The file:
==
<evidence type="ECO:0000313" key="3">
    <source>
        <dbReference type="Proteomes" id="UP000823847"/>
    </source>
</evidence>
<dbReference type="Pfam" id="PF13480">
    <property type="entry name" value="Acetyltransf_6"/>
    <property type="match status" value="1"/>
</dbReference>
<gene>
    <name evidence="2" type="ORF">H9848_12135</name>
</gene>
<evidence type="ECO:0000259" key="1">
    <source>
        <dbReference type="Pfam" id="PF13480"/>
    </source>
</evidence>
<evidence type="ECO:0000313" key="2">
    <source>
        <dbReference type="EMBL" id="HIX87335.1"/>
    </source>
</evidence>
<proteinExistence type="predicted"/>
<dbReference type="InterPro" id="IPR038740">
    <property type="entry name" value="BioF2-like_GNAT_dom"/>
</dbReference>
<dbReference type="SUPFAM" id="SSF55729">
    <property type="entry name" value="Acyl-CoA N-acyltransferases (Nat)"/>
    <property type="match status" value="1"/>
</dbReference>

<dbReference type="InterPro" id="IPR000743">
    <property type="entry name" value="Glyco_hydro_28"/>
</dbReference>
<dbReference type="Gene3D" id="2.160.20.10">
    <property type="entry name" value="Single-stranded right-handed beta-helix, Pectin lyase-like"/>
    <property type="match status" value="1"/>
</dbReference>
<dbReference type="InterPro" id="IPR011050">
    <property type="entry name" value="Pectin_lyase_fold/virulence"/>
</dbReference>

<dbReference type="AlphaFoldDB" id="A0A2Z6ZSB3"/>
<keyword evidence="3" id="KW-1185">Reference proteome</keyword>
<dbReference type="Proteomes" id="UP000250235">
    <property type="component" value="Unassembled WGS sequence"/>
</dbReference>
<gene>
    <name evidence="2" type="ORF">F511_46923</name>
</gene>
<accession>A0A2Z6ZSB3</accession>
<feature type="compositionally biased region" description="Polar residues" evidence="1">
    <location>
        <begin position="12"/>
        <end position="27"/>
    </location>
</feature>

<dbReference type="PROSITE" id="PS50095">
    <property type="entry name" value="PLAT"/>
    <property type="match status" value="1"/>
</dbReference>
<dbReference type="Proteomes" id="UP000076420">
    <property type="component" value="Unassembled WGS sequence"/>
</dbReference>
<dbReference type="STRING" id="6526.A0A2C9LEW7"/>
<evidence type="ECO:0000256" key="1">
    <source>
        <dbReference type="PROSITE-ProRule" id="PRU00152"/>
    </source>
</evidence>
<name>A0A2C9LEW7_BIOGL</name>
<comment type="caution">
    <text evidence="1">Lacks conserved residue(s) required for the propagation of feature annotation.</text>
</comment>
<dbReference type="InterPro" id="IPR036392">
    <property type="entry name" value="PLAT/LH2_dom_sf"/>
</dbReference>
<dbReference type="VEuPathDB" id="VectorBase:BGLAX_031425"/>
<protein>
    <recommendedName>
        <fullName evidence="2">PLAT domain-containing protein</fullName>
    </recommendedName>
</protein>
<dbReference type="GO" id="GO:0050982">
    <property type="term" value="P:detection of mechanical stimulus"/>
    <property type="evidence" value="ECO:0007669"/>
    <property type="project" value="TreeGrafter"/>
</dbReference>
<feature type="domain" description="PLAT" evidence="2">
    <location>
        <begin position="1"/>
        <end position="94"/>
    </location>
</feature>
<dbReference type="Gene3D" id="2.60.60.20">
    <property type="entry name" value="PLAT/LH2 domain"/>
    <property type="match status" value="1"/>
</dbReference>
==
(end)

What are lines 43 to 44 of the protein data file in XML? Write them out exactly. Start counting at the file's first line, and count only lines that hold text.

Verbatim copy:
<dbReference type="Proteomes" id="UP000250235">
    <property type="component" value="Unassembled WGS sequence"/>